The Film Club: A True Story of a Father and Son
is a parenting memoir by David Gilmour. First published in 2007 and set in Toronto, Ontario, the book describes what happened when Gilmour let his son drop out of high school on the condition that he watched three movies per week. The book received numerous award nominations and critics praise it for its unique insights into family life. Gilmour is an internationally bestselling author who previously worked as a television journalist, film critic, and professor at the University of Toronto. He managed the Toronto International Film Festival for four years in the 1980s.
In The Film Club
, Gilmour describes the radical decision he made to save his son’s life. Gilmour’s son, 15-year-old Jesse, struggles with drugs, alcohol, and partying, and he’s falling behind at school. He doesn’t want to stay in school and Gilmour worries about his future. He doesn’t know how to get his son back, and he doesn’t know how to repair their increasingly distant and strained relationship.
Gilmour decides that Jesse doesn’t need discipline. He needs healing. When Jesse turns 16, Gilmour makes him a radical proposal—he can sleep all day, stay at home rent-free, and quit school so long as he watches three films per week with Gilmour. Gilmour will choose the films and they’re non-negotiable. Jesse can’t understand why his father’s doing this, but he unsurprisingly agrees.
In The Film Club
, Gilmour explains that what we learn on our own is more important than what other people teach us. Gilmour knows that Jesse isn’t a kid anymore, but he’s not an adult yet, either. He needs guidance, but he’s not getting what he needs from school. Gilmour loves cinema and filmmaking, and he’s got plenty of spare time on his hands. He wants to nurture Jesse without treating him like a child, because he knows this won’t work. He decides to share his passion with Jesse and hopefully inspire Jesse to work through his own problems.
Gilmour introduces Jesse to cinema and the art of filmmaking. Together, father and son watch classics such as 400 Coups, Saturday Night Fever, The Godfather, Psycho,
and Nouvelle Vague
. Although they watch the films, Gilmour offers plenty of commentary, and he carefully observes Jesse’s reactions. The space Gilmour gives Jesse is more important than the film lessons.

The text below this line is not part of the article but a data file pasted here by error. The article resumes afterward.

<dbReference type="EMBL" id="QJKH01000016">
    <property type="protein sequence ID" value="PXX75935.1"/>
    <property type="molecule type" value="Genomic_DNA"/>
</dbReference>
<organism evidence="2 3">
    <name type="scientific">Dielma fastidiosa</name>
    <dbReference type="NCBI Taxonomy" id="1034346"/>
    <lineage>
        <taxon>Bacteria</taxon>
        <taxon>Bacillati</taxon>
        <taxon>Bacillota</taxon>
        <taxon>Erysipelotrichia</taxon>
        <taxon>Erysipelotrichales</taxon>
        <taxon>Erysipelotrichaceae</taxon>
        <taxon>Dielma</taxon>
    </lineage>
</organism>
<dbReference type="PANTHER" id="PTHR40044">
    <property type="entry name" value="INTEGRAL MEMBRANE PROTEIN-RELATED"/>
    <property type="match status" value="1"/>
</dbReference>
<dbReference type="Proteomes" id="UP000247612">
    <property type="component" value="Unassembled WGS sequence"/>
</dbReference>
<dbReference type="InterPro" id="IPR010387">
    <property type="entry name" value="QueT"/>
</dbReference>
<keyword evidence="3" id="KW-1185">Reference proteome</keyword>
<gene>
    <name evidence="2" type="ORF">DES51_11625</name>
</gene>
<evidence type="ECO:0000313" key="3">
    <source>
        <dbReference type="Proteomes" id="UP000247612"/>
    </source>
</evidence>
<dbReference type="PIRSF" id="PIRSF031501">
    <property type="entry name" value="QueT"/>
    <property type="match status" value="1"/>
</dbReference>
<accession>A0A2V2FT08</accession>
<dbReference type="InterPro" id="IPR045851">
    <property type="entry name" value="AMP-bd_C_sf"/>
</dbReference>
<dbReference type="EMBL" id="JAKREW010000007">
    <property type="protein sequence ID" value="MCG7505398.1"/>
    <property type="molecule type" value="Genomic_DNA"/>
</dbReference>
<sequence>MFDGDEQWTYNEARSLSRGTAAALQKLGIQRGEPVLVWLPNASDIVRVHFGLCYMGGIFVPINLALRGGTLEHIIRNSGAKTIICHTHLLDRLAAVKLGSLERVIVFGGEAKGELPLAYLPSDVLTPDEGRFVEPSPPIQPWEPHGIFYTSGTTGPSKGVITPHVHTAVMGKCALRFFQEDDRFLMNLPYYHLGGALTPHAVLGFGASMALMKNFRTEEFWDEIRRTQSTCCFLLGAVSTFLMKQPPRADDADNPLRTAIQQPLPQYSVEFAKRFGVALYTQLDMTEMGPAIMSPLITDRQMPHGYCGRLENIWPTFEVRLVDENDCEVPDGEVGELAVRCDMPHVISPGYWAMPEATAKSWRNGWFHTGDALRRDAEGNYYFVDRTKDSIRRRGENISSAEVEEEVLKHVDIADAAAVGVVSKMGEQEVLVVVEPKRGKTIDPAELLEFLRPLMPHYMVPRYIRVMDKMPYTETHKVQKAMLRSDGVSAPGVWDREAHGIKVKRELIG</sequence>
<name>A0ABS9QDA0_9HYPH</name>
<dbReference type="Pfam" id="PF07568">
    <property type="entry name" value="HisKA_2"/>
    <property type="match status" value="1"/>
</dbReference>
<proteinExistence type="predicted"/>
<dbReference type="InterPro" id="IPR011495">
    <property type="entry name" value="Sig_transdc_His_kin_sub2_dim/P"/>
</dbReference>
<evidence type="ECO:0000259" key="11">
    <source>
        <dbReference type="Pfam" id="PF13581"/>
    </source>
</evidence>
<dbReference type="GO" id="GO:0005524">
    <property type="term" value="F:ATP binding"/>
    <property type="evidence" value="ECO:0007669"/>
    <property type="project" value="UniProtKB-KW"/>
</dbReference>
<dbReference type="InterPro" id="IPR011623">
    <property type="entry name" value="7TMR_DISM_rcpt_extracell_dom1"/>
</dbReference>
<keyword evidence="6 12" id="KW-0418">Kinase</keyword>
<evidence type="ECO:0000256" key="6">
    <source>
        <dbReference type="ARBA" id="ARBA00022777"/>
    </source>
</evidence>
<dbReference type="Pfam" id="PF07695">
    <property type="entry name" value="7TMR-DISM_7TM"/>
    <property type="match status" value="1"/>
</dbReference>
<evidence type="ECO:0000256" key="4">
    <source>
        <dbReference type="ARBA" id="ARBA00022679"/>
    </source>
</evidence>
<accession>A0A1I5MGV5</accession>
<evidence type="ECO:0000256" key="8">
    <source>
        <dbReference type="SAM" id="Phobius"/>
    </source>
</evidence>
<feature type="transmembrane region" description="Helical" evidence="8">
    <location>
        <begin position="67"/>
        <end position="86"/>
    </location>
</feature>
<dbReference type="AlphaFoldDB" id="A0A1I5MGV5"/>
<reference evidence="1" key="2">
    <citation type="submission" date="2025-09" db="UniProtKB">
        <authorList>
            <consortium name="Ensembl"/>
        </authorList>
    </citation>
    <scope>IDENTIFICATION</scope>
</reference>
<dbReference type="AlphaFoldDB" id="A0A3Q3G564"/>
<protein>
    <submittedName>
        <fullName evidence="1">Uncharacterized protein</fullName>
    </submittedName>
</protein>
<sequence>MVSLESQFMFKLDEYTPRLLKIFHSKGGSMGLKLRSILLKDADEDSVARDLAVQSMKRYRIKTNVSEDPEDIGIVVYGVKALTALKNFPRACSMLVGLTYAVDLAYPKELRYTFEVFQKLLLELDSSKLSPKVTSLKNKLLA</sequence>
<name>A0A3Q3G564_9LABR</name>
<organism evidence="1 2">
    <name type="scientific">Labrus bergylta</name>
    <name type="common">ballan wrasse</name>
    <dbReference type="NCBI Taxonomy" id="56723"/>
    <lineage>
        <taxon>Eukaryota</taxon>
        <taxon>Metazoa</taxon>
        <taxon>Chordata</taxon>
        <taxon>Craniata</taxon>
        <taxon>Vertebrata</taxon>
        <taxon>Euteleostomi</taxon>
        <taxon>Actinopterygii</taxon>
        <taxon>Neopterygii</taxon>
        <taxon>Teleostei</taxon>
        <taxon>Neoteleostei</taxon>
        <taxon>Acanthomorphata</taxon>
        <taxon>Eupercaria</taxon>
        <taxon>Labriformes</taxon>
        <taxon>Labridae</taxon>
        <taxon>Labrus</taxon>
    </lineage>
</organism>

Gilmour describes creating a safe space for Jesse to talk about what’s bothering him, without the fear of judgment or punishment. Gilmour chooses films that he hopes will inspire Jesse to share his feelings, but he lets Jesse talk in his own time. Letting Jesse reflect on his situation, and letting him watch movie characters work through adversity, are useful learning strategies.
Importantly, Gilmour shows Jesse that there’s more to life than school and a traditional education. His life isn’t over simply because he doesn’t want to go back to school. He doesn’t need formal qualifications to succeed. For someone like Jesse, who freely admits he can’t stand school and never wants to go back, these comments are very uplifting and inspiring.
Jesse isn’t the only one receiving an education through the weekly “film club.” Gilmour admits that, when he invites Jesse to leave school, he’s in a bad place of his own. He’s recently divorced Jesse’s mother and he’s struggling to make money. His professional life isn’t going very well. Gilmour desperately needs to find his own purpose again, and he grows alongside Jesse. The Film Club
merges two very different, but very connected, coming-of-age stories.
Gilmour explains that, although he does most of the talking at first, Jesse slowly comes out of his shell. He admits that he’s suffered heartbreak, and he’s lost. He isn’t happy but he doesn’t know what to do next. Gilmour admits that he often feels the same. His career isn’t going anywhere, and he’s worried about what the future holds. Just as Gilmour learns about his son, Jesse learns about Gilmour, his hopes, and his unfulfilled ambitions.
At its heart, The Film Club
is about a father and son. However, it touches on the problems with the American education system, and the pressures faced by young people. It considers the true meaning of education and how many important life lessons take place outside of the classroom. While it’s great to have a traditional education, it’s not the most important thing.
By the book’s end, Jesse’s ready to change his life. He wants to make something out of himself and he’s done with drugs. Although Gilmour knows he’s partly responsible for this change, Jesse ultimately changed himself. Gilmour only gave his son the tools he needed to change his own life.
Although The Film Club
contains numerous references to films and filmmaking, the book appeals as much to general readers as it does to film students. The memoir is less about films and more about the complex, nuanced relationship between a father and son. The book receives positive criticism from parents, students, and filmmaking enthusiasts alike.